A few weeks ago, we invited Dick Bayer–Executive Director Emeritus at Lean Construction Institute to talk with our team about Lean process.
He started the conversation by talking about visibility and transparency. That the goal of Lean is to make work better and to do work that releases work.
The only way to do that is to break down the silos–to have everyone in a room together from the beginning and empower them to work together.
This is a personal passion for me. For most people on design teams, there is no value in gathering information in reports and passing them from discipline to discipline. While reports can be useful to document decisions, the real work actually happens around the design table. And the more skill you can bring to that table, the better the end result. This isn’t design-by-committee. This is having each of the people with a certain skillset there to share their ideas together–clients, architects, engineers and contractors.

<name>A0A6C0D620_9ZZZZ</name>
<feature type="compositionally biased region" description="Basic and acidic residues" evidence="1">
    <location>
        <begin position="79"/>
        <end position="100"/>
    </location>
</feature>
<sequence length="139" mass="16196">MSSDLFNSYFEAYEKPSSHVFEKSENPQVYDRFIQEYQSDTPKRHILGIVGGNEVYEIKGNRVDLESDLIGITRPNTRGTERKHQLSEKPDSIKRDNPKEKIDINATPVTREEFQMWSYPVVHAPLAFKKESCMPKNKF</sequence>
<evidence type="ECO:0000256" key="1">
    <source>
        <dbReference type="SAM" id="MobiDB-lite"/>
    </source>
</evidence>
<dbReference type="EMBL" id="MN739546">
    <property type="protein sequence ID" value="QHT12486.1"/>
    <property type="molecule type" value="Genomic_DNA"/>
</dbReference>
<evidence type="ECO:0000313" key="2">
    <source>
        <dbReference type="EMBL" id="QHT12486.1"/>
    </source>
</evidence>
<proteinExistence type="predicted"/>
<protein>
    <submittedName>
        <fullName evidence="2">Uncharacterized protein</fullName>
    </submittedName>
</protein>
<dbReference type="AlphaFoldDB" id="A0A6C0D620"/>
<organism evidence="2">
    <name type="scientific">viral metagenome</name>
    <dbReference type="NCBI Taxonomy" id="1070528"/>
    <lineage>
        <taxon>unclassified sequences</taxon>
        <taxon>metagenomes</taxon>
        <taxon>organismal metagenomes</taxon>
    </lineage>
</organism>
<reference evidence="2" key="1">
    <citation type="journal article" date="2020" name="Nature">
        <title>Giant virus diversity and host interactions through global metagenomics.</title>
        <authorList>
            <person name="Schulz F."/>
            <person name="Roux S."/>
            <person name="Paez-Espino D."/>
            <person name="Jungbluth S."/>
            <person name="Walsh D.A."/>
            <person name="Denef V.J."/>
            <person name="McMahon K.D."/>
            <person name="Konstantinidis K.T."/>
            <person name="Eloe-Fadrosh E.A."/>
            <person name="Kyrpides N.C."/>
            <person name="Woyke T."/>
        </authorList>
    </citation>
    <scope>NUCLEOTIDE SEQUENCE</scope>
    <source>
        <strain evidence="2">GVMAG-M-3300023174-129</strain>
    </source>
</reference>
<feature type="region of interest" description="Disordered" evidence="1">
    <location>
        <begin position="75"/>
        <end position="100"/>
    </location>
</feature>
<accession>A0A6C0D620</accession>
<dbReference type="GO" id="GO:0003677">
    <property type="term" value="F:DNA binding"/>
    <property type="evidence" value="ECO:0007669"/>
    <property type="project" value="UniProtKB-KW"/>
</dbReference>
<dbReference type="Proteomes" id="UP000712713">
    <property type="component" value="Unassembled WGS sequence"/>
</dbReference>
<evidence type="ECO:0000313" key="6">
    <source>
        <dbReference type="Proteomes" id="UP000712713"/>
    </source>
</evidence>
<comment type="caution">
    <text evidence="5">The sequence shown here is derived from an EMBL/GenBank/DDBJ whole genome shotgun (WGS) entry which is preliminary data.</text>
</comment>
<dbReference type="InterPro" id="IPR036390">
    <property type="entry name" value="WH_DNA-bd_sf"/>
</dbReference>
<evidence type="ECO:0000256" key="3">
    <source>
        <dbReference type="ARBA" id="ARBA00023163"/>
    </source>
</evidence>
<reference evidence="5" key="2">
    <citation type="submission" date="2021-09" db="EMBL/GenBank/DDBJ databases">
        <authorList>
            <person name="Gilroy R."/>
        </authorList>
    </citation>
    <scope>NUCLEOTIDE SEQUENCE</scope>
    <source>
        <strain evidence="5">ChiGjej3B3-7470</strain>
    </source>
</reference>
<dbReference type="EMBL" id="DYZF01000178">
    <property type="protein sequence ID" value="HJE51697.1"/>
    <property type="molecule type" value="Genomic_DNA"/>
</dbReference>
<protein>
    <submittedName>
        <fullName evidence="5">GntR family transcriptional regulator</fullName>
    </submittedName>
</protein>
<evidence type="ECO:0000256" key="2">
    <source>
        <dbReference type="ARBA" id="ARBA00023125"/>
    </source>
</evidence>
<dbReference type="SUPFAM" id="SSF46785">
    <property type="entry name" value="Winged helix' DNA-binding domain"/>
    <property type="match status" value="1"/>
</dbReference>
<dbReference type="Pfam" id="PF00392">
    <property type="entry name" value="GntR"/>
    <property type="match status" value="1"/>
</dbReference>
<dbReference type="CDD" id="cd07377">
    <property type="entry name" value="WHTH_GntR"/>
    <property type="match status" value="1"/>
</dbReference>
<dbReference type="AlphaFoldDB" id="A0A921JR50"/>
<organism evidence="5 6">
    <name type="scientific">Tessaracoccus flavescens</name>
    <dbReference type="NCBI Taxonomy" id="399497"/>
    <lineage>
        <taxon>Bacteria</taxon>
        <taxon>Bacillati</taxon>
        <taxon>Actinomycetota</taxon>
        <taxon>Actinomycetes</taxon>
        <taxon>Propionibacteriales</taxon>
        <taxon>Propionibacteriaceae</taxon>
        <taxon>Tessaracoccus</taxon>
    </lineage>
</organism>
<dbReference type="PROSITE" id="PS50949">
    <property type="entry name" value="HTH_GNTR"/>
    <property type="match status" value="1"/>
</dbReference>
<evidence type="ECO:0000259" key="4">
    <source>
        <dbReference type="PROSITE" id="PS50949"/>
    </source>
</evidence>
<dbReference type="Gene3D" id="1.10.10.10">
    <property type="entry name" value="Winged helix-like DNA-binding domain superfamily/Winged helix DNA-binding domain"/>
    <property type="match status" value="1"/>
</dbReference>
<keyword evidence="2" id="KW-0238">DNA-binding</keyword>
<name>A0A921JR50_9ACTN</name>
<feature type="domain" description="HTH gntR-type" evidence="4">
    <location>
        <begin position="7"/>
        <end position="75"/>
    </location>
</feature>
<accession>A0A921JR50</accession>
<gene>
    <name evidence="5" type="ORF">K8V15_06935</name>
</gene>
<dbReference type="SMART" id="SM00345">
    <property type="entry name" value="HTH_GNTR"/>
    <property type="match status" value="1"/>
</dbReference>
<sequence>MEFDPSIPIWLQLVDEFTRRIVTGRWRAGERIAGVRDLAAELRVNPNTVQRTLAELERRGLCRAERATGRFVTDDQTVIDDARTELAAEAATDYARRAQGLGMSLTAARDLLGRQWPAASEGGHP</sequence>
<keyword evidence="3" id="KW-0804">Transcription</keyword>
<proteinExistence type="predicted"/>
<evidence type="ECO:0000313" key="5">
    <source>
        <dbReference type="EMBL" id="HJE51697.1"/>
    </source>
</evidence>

Over the past 5 years, I’ve had the opportunity to change the way our team works with clients. A method we term “design workshops” in house. The idea is to pull all of the people together to get the major decisions made on the design in real-time. Each time we take clients and contractors through the process, they are thrilled with how quickly the process moves and how much ownership they have over the decisions they make.
The dominant theme for the change in our industry–while framed with industry ideas like Lean and IPD–has to do with transparency. How much of the process happens in view of the others on the team? This idea of transparency is reflected in the ways that we work and even in the design of our offices.
I am energized by the changes that are happening. And even more energized to be part of them.Tags: process